This has started out as a very scary time and a voyage into the unknown for us all, but you can turn it into a time your kids will remember as one of the best times of their lives, that time when all the family had to stay home together.
I try to find at least one new positive per day that is coming out of this experience. Here’s my top four as of today:
1. There’s less chance of an airline disaster – less planes in the sky means less chance of this happening.
2. Greta Thunberg will be less stressed – come on, admit it, we all want this to happen! Every time her little face comes on the TV I prepare to be sad. Less planes in the air, less cruise ship pollution, less cars on the road, factories closed, all lead to less crap in the air and in our water systems. It’s Spring, so birds, bees, fish etc., are breeding without human interference. Noise pollution is down. Nature is having a chance to recover. Greta must be feeling a little bit more happy now?
3. Mass Shooters are out of business – think of it, schools are shut, churches are shut, concerts are cancelled so they have no where to go. AND they may now have time to do that online anger management course they were meaning to do.
However, I did see reports that there are two hour queues outside gun shops in some American states which was a little concerning. What’s that all about? After buying their 100kg of pasta and 850 toilet rolls they stop off at the gun shop so that they can protect the said pasta and toilet rolls from their neighbours, who have also bought 100kg of pasta and 850 toilet rolls? So incase the neighbours run out of pasta and toilet roll before they do in the next four weeks, they are ready to defend?
Let me tell you something, I bought a 5kg bag of pasta here in Italy last September. It was on sale for only €2.40 and I thought – well, I’ll get it incase of an emergency ie. we get a sudden craving, that only a good ragu would satisfy. At the time of buying, I wasn’t expecting that an actual worldwide pandemic would hit us.
After six months we still have 4 kg of the bag of pasta left. These guys have watched way too many zombie apocalypse movies. Seriously, if you get through that much dried pasta in the next four weeks you will be throwing the remainder at your neighbours because you will be so sick of it.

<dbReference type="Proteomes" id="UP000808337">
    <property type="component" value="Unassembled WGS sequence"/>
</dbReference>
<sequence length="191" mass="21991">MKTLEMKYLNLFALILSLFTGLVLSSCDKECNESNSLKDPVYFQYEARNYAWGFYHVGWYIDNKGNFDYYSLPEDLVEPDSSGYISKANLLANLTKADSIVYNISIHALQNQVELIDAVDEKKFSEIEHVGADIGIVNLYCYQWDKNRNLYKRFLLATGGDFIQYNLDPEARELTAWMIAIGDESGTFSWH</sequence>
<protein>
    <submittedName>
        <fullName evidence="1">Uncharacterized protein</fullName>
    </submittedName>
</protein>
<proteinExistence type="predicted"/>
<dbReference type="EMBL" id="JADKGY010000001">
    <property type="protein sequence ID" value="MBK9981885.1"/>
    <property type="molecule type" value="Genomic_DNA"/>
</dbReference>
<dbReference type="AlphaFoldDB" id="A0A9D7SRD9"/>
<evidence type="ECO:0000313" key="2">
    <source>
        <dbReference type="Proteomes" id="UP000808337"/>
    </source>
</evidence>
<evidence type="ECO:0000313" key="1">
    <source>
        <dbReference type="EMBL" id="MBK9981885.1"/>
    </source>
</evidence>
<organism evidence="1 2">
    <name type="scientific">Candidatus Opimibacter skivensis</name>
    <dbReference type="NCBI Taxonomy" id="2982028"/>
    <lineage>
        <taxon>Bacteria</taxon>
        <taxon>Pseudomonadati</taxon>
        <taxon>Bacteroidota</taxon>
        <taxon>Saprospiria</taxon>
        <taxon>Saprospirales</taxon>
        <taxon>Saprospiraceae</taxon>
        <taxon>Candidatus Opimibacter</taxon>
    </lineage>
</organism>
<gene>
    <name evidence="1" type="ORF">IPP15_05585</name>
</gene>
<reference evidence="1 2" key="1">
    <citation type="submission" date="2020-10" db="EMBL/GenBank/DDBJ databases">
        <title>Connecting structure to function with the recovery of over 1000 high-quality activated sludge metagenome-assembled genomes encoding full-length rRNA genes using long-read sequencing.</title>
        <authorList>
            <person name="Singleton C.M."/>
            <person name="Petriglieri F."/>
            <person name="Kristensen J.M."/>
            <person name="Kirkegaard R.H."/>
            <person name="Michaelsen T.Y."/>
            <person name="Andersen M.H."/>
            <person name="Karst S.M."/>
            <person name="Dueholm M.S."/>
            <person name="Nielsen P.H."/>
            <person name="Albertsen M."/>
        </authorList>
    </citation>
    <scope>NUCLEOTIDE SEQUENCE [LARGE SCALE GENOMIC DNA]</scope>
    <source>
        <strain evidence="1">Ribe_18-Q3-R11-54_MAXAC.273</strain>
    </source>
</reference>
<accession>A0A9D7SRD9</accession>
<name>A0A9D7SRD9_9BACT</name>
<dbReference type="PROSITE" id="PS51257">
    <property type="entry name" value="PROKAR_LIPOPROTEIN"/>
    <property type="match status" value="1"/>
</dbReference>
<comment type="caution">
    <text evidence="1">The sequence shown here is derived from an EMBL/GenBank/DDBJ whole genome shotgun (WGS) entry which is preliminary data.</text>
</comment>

4. We’ve got food (other than dried pasta), water, Netflix, Skype and What’s App – how lucky are we compared to people in previous world disasters?
5. The world is slowing down – We have all got too used to being available 24/7, having instant access to everything, working 60 hour weeks away from our families. This crisis is forcing a lot of people back into their homes, the first days may be filled with anxiety and stress but after a week, they may start enjoying having precious family time or the time alone they have been craving. We’ll have time for proper rest, take deeper breaths, to cook meals from scratch and realise what is important again. We are learning patience.
What other positives can you think of? Please leave your ideas in the comments below. The more bizarre the better.
Pic: My 5kg bag of pasta which is still going strong since last September, some yellow tulips to make you smile … and a toilet roll to make some of you jealous.
I think I must be the only woman in Italy who hasn’t cleaned her house from attic to cantina 10 times already. I haven’t cleaned it once. My brain has gone through several stages during quarantine, sort of like Worzel Gummidge with his head changes. It started in Party Mode, then Slob Mode now it’s in Lazy Bitch mode. Well that is not exactly true, I have never been a fan of cleaning. I was going to save cleaning until week three when we could all possibly be so bored that we’d find cleaning interesting, but I don’t think I can wait that long. It needs to be done today.
My Italian friends have told me women here use cleaning as a way to de-stress. Their houses must be sparkling by now. It’s a pity there is a lockdown, otherwise I could do a lot for the women in my community and help ease their stress levels for at least a week by letting them rip on my house.
I live in a house with two lads – my husband and our 17-year-old son. Cleaning is not really a priority for them either. We keep on top of the laundry, dishes and son keeps his room in sparkling order, but to get the rest tidied we need a motive. Our motivation is usually when we know family is coming to stay or a friend is coming over for lunch or dinner. As soon as we know someone’s coming, we go into superdrive, and the place looks amazing within two hours.
Sometimes when I notice the housework is getting a bit out of hand, and don’t want to just do the cleaning by myself, I’ll say, ‘Oh I got a text from Lizzie, she’s going to be passing here around lunchtime and is going to drop by’. Or ‘Lizzie might drop in to borrow the strimmer tomorrow so we’ll all get up early and give the place a good clean, yeah?.’ The house gets sparkled.
For the last two years Lizzie always cancels, probably because Lizzie doesn’t exist. I use her sparingly, only in emergencies. Neither of my menfolk have realised Lizzie has never actually been to our house. Both of them think they have met Lizzie at different times when they were out with me alone. Once with my son, I stopped in the supermarket to talk with someone I know through my business and once with my husband when I greeted a friend of a friend on the street. Both times they asked “Was that Lizzie?” Me off guard, but casually, “Yeah”.
So one thinks Lizzie is a tall woman in her 30s with an English accent and they other thinks Lizzie is a short Italian in her 60s.
So I’m going to have to think of a different motivational strategy now in this unusual time that we are living when family can’t come to stay and friends can’t call by, not even invisible friends like Lizzie. I miss her.